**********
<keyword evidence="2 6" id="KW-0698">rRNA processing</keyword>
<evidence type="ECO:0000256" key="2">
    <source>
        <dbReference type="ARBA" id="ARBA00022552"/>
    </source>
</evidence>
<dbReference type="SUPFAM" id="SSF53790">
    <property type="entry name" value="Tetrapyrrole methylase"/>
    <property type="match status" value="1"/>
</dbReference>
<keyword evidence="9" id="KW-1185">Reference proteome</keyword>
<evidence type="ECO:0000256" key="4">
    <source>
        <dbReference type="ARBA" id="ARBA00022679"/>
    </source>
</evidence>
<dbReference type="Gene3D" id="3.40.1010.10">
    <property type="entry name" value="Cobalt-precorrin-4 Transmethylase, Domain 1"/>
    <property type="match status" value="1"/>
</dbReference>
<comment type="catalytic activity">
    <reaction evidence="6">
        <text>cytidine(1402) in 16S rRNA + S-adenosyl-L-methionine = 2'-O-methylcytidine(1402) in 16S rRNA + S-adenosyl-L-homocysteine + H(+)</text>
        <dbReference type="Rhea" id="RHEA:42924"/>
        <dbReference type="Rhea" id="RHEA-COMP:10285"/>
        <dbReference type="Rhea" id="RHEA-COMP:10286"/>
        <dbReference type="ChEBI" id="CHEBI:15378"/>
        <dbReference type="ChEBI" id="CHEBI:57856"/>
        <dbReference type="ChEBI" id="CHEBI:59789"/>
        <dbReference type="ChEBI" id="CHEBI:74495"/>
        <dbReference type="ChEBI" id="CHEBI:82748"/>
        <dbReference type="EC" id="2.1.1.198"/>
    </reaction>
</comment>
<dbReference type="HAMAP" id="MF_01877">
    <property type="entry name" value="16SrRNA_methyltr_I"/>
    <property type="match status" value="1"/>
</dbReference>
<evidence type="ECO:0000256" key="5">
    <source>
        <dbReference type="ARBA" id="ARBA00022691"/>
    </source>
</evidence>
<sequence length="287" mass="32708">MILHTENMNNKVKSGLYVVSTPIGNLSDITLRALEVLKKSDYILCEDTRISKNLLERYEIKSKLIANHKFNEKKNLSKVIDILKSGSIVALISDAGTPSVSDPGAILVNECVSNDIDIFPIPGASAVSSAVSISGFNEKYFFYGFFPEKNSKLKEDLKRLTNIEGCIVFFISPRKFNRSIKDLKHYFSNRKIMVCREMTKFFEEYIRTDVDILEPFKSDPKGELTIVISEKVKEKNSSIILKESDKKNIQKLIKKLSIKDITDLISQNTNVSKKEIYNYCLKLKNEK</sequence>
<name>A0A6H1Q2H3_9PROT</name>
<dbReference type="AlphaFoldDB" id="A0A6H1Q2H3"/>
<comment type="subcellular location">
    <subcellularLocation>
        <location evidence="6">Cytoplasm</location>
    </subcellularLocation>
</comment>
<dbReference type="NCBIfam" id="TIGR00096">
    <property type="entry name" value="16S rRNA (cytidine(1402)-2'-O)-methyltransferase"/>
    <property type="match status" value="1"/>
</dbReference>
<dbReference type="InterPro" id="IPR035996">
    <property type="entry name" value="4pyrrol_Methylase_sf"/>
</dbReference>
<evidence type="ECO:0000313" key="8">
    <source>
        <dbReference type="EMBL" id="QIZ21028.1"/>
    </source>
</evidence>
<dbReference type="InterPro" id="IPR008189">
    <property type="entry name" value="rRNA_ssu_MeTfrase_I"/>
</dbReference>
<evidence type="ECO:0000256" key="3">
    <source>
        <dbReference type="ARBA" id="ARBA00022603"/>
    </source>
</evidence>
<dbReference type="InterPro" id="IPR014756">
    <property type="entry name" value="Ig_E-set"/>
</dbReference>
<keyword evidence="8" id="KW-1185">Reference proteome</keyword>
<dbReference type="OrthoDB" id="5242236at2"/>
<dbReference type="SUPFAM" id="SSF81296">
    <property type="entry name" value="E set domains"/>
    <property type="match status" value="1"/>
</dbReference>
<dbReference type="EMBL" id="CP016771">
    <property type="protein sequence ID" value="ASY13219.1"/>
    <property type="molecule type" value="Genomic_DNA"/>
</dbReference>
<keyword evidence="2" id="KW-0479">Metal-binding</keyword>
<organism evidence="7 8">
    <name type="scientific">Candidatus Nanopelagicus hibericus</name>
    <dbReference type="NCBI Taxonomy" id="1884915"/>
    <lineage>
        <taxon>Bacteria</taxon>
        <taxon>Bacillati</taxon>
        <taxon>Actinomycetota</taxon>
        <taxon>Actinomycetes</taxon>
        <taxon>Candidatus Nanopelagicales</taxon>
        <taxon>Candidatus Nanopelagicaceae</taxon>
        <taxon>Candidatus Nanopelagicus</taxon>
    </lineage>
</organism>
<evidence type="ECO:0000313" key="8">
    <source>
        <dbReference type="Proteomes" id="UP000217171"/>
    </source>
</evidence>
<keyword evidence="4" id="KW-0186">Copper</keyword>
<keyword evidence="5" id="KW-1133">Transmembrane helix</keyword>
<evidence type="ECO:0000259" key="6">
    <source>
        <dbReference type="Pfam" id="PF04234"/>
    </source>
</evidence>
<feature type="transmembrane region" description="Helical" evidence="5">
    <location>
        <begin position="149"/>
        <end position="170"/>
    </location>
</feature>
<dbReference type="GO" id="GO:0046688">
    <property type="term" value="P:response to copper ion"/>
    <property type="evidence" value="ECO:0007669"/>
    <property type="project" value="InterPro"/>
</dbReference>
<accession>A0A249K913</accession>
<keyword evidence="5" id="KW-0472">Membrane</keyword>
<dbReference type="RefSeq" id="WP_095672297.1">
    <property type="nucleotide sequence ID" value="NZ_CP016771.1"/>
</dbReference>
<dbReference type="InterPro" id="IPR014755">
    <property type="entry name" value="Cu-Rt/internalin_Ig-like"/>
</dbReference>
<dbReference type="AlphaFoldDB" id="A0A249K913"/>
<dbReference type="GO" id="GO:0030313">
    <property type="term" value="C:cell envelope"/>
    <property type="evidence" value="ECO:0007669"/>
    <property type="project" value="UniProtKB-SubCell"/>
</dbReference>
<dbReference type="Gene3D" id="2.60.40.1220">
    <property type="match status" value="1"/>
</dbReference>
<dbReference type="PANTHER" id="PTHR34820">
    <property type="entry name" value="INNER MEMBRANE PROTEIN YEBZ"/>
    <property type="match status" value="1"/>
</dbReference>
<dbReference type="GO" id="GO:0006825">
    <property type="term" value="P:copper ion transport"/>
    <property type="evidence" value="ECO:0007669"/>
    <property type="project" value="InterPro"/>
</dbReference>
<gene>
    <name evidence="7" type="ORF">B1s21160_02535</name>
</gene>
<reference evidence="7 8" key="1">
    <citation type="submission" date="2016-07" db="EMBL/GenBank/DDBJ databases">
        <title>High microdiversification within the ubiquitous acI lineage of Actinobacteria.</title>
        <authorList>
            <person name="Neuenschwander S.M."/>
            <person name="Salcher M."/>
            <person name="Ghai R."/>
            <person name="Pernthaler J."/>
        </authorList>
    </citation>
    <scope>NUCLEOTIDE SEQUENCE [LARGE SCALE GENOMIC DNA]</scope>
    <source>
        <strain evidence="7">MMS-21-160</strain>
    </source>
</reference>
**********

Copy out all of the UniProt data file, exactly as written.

<keyword evidence="2 6" id="KW-0698">rRNA processing</keyword>
<evidence type="ECO:0000256" key="2">
    <source>
        <dbReference type="ARBA" id="ARBA00022552"/>
    </source>
</evidence>
<dbReference type="SUPFAM" id="SSF53790">
    <property type="entry name" value="Tetrapyrrole methylase"/>
    <property type="match status" value="1"/>
</dbReference>
<keyword evidence="9" id="KW-1185">Reference proteome</keyword>
<evidence type="ECO:0000256" key="4">
    <source>
        <dbReference type="ARBA" id="ARBA00022679"/>
    </source>
</evidence>
<dbReference type="Gene3D" id="3.40.1010.10">
    <property type="entry name" value="Cobalt-precorrin-4 Transmethylase, Domain 1"/>
    <property type="match status" value="1"/>
</dbReference>
<comment type="catalytic activity">
    <reaction evidence="6">
        <text>cytidine(1402) in 16S rRNA + S-adenosyl-L-methionine = 2'-O-methylcytidine(1402) in 16S rRNA + S-adenosyl-L-homocysteine + H(+)</text>
        <dbReference type="Rhea" id="RHEA:42924"/>
        <dbReference type="Rhea" id="RHEA-COMP:10285"/>
        <dbReference type="Rhea" id="RHEA-COMP:10286"/>
        <dbReference type="ChEBI" id="CHEBI:15378"/>
        <dbReference type="ChEBI" id="CHEBI:57856"/>
        <dbReference type="ChEBI" id="CHEBI:59789"/>
        <dbReference type="ChEBI" id="CHEBI:74495"/>
        <dbReference type="ChEBI" id="CHEBI:82748"/>
        <dbReference type="EC" id="2.1.1.198"/>
    </reaction>
</comment>
<dbReference type="HAMAP" id="MF_01877">
    <property type="entry name" value="16SrRNA_methyltr_I"/>
    <property type="match status" value="1"/>
</dbReference>
<evidence type="ECO:0000256" key="5">
    <source>
        <dbReference type="ARBA" id="ARBA00022691"/>
    </source>
</evidence>
<sequence length="287" mass="32708">MILHTENMNNKVKSGLYVVSTPIGNLSDITLRALEVLKKSDYILCEDTRISKNLLERYEIKSKLIANHKFNEKKNLSKVIDILKSGSIVALISDAGTPSVSDPGAILVNECVSNDIDIFPIPGASAVSSAVSISGFNEKYFFYGFFPEKNSKLKEDLKRLTNIEGCIVFFISPRKFNRSIKDLKHYFSNRKIMVCREMTKFFEEYIRTDVDILEPFKSDPKGELTIVISEKVKEKNSSIILKESDKKNIQKLIKKLSIKDITDLISQNTNVSKKEIYNYCLKLKNEK</sequence>
<name>A0A6H1Q2H3_9PROT</name>
<dbReference type="AlphaFoldDB" id="A0A6H1Q2H3"/>
<comment type="subcellular location">
    <subcellularLocation>
        <location evidence="6">Cytoplasm</location>
    </subcellularLocation>
</comment>
<dbReference type="NCBIfam" id="TIGR00096">
    <property type="entry name" value="16S rRNA (cytidine(1402)-2'-O)-methyltransferase"/>
    <property type="match status" value="1"/>
</dbReference>
<dbReference type="InterPro" id="IPR035996">
    <property type="entry name" value="4pyrrol_Methylase_sf"/>
</dbReference>
<evidence type="ECO:0000313" key="8">
    <source>
        <dbReference type="EMBL" id="QIZ21028.1"/>
    </source>
</evidence>
<dbReference type="InterPro" id="IPR008189">
    <property type="entry name" value="rRNA_ssu_MeTfrase_I"/>
</dbReference>
<evidence type="ECO:0000256" key="3">
    <source>
        <dbReference type="ARBA" id="ARBA00022603"/>
    </source>
</evidence>
<dbReference type="InterPro" id="IPR014756">
    <property type="entry name" value="Ig_E-set"/>
</dbReference>
<keyword evidence="8" id="KW-1185">Reference proteome</keyword>
<dbReference type="OrthoDB" id="5242236at2"/>
<dbReference type="SUPFAM" id="SSF81296">
    <property type="entry name" value="E set domains"/>
    <property type="match status" value="1"/>
</dbReference>
<dbReference type="EMBL" id="CP016771">
    <property type="protein sequence ID" value="ASY13219.1"/>
    <property type="molecule type" value="Genomic_DNA"/>
</dbReference>
<keyword evidence="2" id="KW-0479">Metal-binding</keyword>
<organism evidence="7 8">
    <name type="scientific">Candidatus Nanopelagicus hibericus</name>
    <dbReference type="NCBI Taxonomy" id="1884915"/>
    <lineage>
        <taxon>Bacteria</taxon>
        <taxon>Bacillati</taxon>
        <taxon>Actinomycetota</taxon>
        <taxon>Actinomycetes</taxon>
        <taxon>Candidatus Nanopelagicales</taxon>
        <taxon>Candidatus Nanopelagicaceae</taxon>
        <taxon>Candidatus Nanopelagicus</taxon>
    </lineage>
</organism>
<evidence type="ECO:0000313" key="8">
    <source>
        <dbReference type="Proteomes" id="UP000217171"/>
    </source>
</evidence>
<keyword evidence="4" id="KW-0186">Copper</keyword>
<keyword evidence="5" id="KW-1133">Transmembrane helix</keyword>
<evidence type="ECO:0000259" key="6">
    <source>
        <dbReference type="Pfam" id="PF04234"/>
    </source>
</evidence>
<feature type="transmembrane region" description="Helical" evidence="5">
    <location>
        <begin position="149"/>
        <end position="170"/>
    </location>
</feature>
<dbReference type="GO" id="GO:0046688">
    <property type="term" value="P:response to copper ion"/>
    <property type="evidence" value="ECO:0007669"/>
    <property type="project" value="InterPro"/>
</dbReference>
<accession>A0A249K913</accession>
<keyword evidence="5" id="KW-0472">Membrane</keyword>
<dbReference type="RefSeq" id="WP_095672297.1">
    <property type="nucleotide sequence ID" value="NZ_CP016771.1"/>
</dbReference>
<dbReference type="InterPro" id="IPR014755">
    <property type="entry name" value="Cu-Rt/internalin_Ig-like"/>
</dbReference>
<dbReference type="AlphaFoldDB" id="A0A249K913"/>
<dbReference type="GO" id="GO:0030313">
    <property type="term" value="C:cell envelope"/>
    <property type="evidence" value="ECO:0007669"/>
    <property type="project" value="UniProtKB-SubCell"/>
</dbReference>
<dbReference type="Gene3D" id="2.60.40.1220">
    <property type="match status" value="1"/>
</dbReference>
<dbReference type="PANTHER" id="PTHR34820">
    <property type="entry name" value="INNER MEMBRANE PROTEIN YEBZ"/>
    <property type="match status" value="1"/>
</dbReference>
<dbReference type="GO" id="GO:0006825">
    <property type="term" value="P:copper ion transport"/>
    <property type="evidence" value="ECO:0007669"/>
    <property type="project" value="InterPro"/>
</dbReference>
<gene>
    <name evidence="7" type="ORF">B1s21160_02535</name>
</gene>
<reference evidence="7 8" key="1">
    <citation type="submission" date="2016-07" db="EMBL/GenBank/DDBJ databases">
        <title>High microdiversification within the ubiquitous acI lineage of Actinobacteria.</title>
        <authorList>
            <person name="Neuenschwander S.M."/>
            <person name="Salcher M."/>
            <person name="Ghai R."/>
            <person name="Pernthaler J."/>
        </authorList>
    </citation>
    <scope>NUCLEOTIDE SEQUENCE [LARGE SCALE GENOMIC DNA]</scope>
    <source>
        <strain evidence="7">MMS-21-160</strain>
    </source>
</reference>